With the presence of East African leaders, Djibouti inaugurated for the kick off the largest economic zone in Africa when it completed ten years from now. Djibouti International Free Trade Zones (DIFTZ), will comprise a total investment of $3.5 billion and span an area of 4,800 hectares.
The new free trade area is a “zone of hope for thousands of young jobseekers,” said Djibouti President Ismail Omar Guelleh at the inauguration ceremony.
This Free Trade Zone will enhance trade in the Horn of Africa also it will add value to Djibouti`s position as a trade and logistic hub. The zone, which is connected to Djibouti’s main ports, aims at diversifying the economy, creating new jobs and luring foreign investment through tax-free incentives and full logistical support.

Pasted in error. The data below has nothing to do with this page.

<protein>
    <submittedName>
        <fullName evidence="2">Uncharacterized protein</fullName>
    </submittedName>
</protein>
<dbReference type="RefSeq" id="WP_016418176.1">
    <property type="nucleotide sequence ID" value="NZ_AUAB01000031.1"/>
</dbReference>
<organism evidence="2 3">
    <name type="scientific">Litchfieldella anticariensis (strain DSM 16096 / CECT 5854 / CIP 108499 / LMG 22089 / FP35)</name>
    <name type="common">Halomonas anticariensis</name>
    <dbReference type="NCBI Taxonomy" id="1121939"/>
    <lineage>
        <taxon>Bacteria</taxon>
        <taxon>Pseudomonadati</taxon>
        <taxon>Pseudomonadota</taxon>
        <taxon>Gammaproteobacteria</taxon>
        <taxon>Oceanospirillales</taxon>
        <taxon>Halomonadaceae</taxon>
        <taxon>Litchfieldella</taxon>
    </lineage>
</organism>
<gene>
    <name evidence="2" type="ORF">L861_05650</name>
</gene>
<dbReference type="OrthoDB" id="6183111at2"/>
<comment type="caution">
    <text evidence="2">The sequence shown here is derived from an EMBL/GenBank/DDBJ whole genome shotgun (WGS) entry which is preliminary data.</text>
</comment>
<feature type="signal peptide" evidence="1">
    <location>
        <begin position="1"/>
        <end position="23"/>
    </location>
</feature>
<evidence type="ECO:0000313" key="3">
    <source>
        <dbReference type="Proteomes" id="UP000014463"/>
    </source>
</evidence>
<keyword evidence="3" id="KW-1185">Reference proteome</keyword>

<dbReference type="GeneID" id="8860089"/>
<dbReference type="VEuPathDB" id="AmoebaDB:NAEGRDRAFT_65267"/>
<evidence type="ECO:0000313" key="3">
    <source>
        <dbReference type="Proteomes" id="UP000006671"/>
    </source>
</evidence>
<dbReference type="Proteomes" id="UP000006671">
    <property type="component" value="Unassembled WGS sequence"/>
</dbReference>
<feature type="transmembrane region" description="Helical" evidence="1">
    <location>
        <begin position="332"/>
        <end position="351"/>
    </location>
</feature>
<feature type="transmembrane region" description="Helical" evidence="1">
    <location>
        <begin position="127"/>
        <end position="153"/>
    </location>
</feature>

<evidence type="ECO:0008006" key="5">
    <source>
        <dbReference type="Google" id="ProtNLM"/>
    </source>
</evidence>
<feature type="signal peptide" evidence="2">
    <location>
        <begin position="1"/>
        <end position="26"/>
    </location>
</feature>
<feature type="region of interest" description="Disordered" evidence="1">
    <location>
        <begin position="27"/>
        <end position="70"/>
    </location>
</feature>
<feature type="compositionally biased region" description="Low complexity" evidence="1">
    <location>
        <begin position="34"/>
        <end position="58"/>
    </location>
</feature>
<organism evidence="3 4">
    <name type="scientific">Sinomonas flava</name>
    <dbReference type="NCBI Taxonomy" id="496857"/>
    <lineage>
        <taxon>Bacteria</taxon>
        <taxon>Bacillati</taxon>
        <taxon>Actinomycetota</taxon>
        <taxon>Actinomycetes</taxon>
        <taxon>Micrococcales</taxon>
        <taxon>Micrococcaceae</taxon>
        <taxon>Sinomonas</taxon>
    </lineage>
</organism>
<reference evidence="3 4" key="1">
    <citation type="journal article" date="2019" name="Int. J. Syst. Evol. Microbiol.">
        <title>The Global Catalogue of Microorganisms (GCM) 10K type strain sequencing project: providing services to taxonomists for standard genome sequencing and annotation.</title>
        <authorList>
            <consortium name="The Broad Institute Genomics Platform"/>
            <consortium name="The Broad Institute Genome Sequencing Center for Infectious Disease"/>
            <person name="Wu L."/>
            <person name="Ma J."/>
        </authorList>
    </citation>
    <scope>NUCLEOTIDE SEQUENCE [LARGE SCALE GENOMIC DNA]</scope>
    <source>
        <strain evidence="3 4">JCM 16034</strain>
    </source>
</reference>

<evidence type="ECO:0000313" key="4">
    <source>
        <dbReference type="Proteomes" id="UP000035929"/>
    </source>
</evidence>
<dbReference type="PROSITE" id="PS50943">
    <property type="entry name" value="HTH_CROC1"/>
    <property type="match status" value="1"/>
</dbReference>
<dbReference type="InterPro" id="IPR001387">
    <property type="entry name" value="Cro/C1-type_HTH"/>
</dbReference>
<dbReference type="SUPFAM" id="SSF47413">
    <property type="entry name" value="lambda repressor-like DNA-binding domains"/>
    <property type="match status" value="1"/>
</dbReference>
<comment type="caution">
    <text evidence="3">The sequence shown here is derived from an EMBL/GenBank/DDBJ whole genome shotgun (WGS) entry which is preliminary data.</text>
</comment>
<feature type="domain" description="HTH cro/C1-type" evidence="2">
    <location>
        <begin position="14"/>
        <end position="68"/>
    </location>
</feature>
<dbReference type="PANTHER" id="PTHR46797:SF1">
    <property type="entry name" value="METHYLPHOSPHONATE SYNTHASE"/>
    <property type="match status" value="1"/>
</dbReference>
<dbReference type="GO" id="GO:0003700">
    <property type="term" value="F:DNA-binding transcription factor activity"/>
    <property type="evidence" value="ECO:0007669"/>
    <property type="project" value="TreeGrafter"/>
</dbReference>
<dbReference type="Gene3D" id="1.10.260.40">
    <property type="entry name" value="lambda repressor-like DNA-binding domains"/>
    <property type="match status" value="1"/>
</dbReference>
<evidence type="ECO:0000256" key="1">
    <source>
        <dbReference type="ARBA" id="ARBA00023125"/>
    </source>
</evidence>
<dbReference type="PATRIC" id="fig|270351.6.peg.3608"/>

The project hopes to see foreign companies setting up manufacturing plants within the zone, adding value to products instead of merely importing and exporting raw materials.
Djibouti is propositioning itself as a strategic trade hub in the Horn of Africa area. Its landlocked neighbour Ethiopia, an economic powerhouse in the region, already relies on Djibouti for 95 per cent of its imports, according to Reuters.
Djibouti’s location just ahead of the Suez Canal, which serves as a gateway for trade travelling between eastern and western markets, means that it offers commercial shipping a presence close to one of the world’s busiest trading routes.
The opening also signifies the latest step in China’s Belt and Road Initiative, Beijing’s scheme to redevelop ancient trading routes centred on itself.
Free trade is a hot topic in Africa. Earlier this month, South Africa, the continent’s most developed economy, signed on to the African Union’s free trade agreement that proposes a continent-wide borderless trade. 49 out of the African Union’s 55 members have now committed to the scheme although Nigeria, Africa’s largest economy, is yet to do so.